Cutler and the Dalai Lama discuss the Dalai Lama's regret over not being present at his brother's death. Cutler, in witnessing the way the Dalai Lama discusses the subject is struck "by the very real possibility of a human being's fully facing life's tragedies and responding emotionally, even with deep regret, but without indulging in excessive guilt or self-contempt. The possibility of a human being's wholly accepting herself or himself, complete with limitations, foibles, and lapses of judgment." [pages 161-162]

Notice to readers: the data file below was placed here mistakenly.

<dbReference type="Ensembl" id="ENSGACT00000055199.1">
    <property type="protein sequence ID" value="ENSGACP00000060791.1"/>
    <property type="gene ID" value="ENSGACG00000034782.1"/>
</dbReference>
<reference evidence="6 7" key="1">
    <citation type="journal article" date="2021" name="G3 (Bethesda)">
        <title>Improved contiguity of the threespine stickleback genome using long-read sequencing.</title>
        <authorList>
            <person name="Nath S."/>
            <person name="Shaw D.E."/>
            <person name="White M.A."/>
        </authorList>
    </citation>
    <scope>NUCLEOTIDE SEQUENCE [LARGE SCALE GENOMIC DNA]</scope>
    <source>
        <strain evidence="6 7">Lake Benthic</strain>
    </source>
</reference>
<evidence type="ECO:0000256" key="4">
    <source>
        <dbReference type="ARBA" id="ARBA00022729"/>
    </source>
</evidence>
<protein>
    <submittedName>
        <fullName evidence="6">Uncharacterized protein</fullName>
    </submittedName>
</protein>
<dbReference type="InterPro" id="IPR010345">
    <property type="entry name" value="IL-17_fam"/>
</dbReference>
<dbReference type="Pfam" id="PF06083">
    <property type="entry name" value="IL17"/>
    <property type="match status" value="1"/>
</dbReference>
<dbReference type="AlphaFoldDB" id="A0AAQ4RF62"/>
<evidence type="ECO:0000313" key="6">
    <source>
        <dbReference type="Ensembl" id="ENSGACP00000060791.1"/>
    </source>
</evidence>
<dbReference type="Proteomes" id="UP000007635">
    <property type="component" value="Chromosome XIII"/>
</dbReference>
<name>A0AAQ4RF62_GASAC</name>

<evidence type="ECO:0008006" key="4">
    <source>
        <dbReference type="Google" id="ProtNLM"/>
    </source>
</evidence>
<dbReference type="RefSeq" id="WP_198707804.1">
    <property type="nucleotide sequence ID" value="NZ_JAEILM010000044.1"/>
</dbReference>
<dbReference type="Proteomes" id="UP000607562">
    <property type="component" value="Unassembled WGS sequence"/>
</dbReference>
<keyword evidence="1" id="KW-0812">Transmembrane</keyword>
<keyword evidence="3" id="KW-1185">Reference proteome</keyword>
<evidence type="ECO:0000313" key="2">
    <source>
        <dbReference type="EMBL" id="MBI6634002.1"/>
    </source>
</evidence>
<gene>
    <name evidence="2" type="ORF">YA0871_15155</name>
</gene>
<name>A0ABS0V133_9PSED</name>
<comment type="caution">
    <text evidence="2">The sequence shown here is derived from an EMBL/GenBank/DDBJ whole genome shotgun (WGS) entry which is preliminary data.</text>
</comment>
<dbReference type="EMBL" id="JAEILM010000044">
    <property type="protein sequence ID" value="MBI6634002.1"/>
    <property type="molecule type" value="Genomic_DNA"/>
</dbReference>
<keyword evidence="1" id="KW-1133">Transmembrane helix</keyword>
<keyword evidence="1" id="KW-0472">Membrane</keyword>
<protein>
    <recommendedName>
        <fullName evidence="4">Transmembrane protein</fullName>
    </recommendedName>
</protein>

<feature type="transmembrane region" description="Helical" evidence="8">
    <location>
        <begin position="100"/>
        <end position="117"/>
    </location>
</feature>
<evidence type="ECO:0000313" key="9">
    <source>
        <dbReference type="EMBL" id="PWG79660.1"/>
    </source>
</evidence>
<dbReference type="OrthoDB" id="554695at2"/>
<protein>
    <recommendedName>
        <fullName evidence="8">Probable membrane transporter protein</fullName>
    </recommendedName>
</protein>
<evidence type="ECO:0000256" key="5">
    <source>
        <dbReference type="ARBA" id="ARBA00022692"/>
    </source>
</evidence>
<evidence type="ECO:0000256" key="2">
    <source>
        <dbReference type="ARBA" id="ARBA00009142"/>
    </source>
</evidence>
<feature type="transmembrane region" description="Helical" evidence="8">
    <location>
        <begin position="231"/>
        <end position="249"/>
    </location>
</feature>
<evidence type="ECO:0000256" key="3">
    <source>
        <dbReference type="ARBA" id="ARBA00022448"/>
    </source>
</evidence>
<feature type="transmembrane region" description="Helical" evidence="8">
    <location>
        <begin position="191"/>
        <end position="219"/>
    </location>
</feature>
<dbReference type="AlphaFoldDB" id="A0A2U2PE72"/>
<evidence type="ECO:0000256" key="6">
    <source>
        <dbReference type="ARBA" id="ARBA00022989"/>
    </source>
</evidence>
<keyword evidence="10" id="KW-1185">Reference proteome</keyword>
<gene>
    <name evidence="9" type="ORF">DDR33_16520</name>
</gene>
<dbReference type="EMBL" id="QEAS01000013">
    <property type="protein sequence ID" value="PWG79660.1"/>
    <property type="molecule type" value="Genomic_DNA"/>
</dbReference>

Cutler describes the importance of the Buddhist doctrine of impermanence, the idea that all things are in constant change. He concludes that Westerners would do well to place more importance on this idea as well. "Life is change. And to the extent that we refuse to accept this fact and resist the natural life changes, we will continue to perpetuate our own suffering." [page 164] "If we define our self-image in terms of what we used to look like or in terms of what we used to be able to do and can't do now, it is a pretty safe bet that we won't grow happier as we grow older." [page 165] He gives a second example of this idea in terms of romantic relationships: Relationships naturally go through stages, but if we think they should stay the same, we might suffer from the idea that something has gone wrong.